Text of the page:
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Channel Islands


sterling to 1971.

1971, decimal currency.

Group of islands in the English Channel close to the Cotentin Peninsula. Came to the British Crown in 1066 with the Norman invasion. Main islands are Jersey, Guernsey, Alderney and Sark. Although they are within the British Isles, each island retains its own local administration and collects its own taxes. There were no official postal services until late in the 18th century. All mail was carried on a casual basis by the trading vessels which plied from Weymouth or St Malo in France.


Because of their proximity to the French coast, the garrison was increased during the Napoleonic Wars. The led to the opening of POs on Jersey and Guernsey on 15 February and 22 March 1794 respectively. Cancellations similar to those on the mainland were introduced and continued to be used in succeeding years. Ship letter markings were introduced in the early 1800s.



When stamps were issued, they were brought into use immediately in the Channel Islands. Maltese Cross cancellations were issued and a distinctive cross, probably made locally, was used in Alderney, which had opened a PG in 1843. Subsequently cancellations followed the trend of the British provincial offices. The numerals issued in 1844 were 324 for Guernsey, 409 for Jersey and (in 1848) 965 for Alderney. Handstamps in France were also used at this period to cancel stamps which were carried direct to France or were cancelled on board ship.


One of the provisions of the Anglo-French Postal Convention of 1856 allowed for the transport of letters between British and French ports by private ships. The captains of such ships were to be paid 1d per letter. As a result, movable boxes were provided either at the quayside or on vessels and their contents would receive a special cancellation on arrival at the port. This provision particularly applied to mail passing between the Channel Isles and France.

In France these letters were often cancelled with a lozenge of dots and a numeral - the number relating to the port of arrival: Granville was 1441, St Malo 3176 and Le Havre was 1496. Letters in the reverse direction were cancelled with a British-style postmark inscribed: 'Jersey/France/MB'. This type was used from 1858 until World War II.


Continued to use British adhesives throughout the period with standard British postmarks. During this period and during World War I many high values can be found cancelled with the postmarks of the two main POs. These relate to the payment of tobacco tax on the island and are not, strictly, postal usage.


Between the wars the Channel Islands continued to use British stamps, and these can be distinguished by their postmarks. POs had been established on Sark and in 1925 a P0 was opened on Herm Island. These were both sub-offices of Guernsey. The Herm office was closed in 1938.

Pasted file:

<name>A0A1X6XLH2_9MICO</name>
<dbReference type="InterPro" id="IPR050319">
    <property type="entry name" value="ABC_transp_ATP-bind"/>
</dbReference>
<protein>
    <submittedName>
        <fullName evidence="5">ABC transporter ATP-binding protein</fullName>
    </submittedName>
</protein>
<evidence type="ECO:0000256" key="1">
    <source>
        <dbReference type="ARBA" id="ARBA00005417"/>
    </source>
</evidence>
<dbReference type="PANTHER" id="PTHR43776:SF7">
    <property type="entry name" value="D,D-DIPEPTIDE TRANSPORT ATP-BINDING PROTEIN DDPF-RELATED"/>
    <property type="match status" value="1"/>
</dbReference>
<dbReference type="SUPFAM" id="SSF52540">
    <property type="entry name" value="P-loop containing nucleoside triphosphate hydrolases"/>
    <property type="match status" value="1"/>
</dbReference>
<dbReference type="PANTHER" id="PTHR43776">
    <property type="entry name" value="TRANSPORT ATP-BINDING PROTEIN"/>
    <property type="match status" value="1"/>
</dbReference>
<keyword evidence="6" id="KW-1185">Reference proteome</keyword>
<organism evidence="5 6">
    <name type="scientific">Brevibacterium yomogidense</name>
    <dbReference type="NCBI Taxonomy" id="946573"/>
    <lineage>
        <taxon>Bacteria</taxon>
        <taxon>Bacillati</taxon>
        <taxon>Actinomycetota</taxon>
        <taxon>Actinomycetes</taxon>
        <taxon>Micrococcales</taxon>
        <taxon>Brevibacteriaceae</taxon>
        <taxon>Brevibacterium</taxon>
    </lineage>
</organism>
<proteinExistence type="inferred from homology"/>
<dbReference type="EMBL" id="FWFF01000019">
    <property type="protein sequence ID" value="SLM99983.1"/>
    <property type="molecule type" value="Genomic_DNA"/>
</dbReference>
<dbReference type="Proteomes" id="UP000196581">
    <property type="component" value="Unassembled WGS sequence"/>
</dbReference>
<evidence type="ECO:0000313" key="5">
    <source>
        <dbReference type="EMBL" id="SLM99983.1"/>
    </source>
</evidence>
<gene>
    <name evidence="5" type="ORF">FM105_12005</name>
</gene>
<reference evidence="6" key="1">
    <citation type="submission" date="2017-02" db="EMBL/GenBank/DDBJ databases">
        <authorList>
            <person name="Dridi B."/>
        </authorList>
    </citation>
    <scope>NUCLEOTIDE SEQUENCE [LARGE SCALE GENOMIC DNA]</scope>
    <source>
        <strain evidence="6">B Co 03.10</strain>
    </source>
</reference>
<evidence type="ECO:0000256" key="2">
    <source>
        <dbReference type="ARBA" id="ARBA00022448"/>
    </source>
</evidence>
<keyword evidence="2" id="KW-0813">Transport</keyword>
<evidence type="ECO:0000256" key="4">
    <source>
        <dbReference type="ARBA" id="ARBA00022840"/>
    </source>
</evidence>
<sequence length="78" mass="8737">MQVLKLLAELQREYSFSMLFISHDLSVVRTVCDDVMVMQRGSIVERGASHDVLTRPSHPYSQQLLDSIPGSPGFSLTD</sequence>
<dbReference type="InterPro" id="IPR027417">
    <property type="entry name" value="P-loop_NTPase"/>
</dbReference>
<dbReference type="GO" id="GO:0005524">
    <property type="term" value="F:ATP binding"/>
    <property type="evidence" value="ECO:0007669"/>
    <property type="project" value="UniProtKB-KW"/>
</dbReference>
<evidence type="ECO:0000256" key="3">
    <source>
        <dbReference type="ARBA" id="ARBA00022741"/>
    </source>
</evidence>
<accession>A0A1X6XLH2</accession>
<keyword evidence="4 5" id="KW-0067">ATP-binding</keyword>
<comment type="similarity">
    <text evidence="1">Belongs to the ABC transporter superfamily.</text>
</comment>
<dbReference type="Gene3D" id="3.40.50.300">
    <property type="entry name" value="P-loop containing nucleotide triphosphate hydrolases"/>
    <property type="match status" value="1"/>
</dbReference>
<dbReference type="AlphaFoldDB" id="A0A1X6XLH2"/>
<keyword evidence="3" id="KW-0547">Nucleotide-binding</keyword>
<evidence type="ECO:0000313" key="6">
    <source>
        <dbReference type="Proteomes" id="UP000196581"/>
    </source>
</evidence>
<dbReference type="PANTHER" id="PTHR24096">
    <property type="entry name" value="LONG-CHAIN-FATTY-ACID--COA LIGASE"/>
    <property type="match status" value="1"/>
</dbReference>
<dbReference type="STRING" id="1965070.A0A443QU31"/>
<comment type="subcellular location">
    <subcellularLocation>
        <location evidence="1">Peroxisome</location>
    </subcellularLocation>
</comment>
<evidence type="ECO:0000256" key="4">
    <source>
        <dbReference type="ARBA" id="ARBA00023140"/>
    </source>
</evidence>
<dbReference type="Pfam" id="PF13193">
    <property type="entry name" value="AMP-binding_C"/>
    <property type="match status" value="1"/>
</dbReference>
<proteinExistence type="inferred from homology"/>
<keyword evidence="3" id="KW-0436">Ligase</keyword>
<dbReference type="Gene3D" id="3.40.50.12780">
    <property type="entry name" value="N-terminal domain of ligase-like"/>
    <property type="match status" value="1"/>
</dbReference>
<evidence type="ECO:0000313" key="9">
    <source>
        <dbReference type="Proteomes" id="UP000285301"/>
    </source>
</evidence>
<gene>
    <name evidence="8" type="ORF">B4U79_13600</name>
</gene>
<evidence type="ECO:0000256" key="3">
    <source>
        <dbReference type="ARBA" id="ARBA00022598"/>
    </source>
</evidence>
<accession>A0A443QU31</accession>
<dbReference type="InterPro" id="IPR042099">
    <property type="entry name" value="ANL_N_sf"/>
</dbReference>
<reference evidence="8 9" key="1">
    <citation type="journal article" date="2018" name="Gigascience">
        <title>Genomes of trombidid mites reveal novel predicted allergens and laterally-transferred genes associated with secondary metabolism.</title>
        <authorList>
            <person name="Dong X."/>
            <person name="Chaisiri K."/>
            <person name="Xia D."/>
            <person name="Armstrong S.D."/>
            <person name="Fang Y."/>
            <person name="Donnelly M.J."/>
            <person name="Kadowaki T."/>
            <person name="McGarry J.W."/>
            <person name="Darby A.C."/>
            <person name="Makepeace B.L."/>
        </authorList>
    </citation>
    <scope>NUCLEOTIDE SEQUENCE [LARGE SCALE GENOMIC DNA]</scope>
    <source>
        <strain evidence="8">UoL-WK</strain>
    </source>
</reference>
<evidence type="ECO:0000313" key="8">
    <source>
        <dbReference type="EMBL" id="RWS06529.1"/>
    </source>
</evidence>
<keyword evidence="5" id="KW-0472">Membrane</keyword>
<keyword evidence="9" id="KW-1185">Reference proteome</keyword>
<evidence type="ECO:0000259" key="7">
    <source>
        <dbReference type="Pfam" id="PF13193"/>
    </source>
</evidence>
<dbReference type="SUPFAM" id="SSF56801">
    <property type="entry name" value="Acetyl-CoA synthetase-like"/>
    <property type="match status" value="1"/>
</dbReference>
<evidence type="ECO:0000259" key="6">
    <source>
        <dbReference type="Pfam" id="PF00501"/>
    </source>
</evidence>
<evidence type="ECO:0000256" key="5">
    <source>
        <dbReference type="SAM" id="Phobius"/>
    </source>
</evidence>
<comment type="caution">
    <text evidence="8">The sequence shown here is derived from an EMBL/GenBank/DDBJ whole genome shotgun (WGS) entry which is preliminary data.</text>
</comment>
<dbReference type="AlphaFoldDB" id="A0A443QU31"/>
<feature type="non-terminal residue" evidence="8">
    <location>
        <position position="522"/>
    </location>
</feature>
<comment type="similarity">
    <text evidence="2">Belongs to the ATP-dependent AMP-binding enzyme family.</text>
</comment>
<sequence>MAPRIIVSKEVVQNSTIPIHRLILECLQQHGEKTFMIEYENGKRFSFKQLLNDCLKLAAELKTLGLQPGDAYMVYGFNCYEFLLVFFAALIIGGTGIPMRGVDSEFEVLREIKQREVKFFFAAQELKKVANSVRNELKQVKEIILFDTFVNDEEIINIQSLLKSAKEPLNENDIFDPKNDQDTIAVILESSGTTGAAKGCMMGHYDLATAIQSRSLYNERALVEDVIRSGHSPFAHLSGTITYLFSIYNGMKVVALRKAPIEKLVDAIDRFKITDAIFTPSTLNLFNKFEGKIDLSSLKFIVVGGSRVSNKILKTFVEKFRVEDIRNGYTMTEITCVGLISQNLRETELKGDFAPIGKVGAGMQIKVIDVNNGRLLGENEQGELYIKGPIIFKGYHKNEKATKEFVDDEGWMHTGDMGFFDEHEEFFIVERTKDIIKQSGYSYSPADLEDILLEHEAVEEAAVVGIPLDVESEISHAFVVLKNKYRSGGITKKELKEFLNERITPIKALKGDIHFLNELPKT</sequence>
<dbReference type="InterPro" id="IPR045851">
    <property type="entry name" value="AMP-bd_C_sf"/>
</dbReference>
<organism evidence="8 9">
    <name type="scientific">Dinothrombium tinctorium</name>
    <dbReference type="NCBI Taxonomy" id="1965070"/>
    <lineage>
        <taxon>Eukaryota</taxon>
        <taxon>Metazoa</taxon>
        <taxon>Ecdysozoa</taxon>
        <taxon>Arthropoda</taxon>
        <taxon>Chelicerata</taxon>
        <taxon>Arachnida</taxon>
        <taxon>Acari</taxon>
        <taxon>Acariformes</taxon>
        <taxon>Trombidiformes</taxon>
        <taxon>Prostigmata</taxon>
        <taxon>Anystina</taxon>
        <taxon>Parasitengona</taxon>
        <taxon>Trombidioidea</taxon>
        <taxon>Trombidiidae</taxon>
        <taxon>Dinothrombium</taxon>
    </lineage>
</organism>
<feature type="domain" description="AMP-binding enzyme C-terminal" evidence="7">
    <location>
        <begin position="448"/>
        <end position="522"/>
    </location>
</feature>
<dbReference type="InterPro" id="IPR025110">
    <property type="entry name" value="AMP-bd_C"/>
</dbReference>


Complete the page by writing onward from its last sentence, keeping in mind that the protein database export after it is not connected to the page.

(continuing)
Between the wars, attempts were made to establish regular air services to the islands and these were finally inaugurated to Jersey in 1937 and to Guernsey in 1939. They operated from Southampton and carried a GPO contract until the outbreak of war.


FIRST LOCAL ISSUE Jersey 1 April 1941 FIRST LOCAL ISSUE Guernsey 7 April 1941

After the fall of France, the invasion of the islands by the Germans could not long be delayed and the unopposed occupation took place on 30 June 1940. British stamps continued to be used, but stock quickly ran out and had to be replaced with local issues. The shortage of penny stamps on Guernsey led to the provision of bisects of the 2d stamp. These were officially allowed between 27 December 1940 and 22 February 1941. The 1940 Centenary issue is most often seen but the other 2d values of King George V and George VI were also used. When the islands were liberated on 10 May 1945, the British Post Office allowed full validity to the local issues for one year. Previously these had only been valid for local and inter-island postage.

1945 to date


By 1947 there was some pressure to have special stamps for the islands, and, although no postage stamps were produced, fiscal stamps were issued. In 1948 a special issue was made to commemorate the third anniversary of the liberation of the Islands. These two values were available in the Channel Islands, and also at certain selected offices on the mainland. They were valid for postage throughout Britain.

Administered by the South West Region of the Post Office until 1969, on 1 October that year, Jersey and Guernsey (which incorporated Alderney, Sark and Herm) issued their own stamps as an independent PAdmin.

Herm Island

Herm Island P0 was closed as Guernsey sub-office in 1938. After the war, the owner of the island issued a series of carriage labels for payment for letters carried from the island to Guernsey. These were suppressed when Guernsey became postally independent in 1969. A sub-office was reopened at that time.



Used the stamps of Guernsey after regional issues were released in August 1958. It became a sub-office of Guernsey when it became postally independent, and released its own stamps for the first time in 1983.

Stamps of Alderney can be used throughout the Bailiwick.

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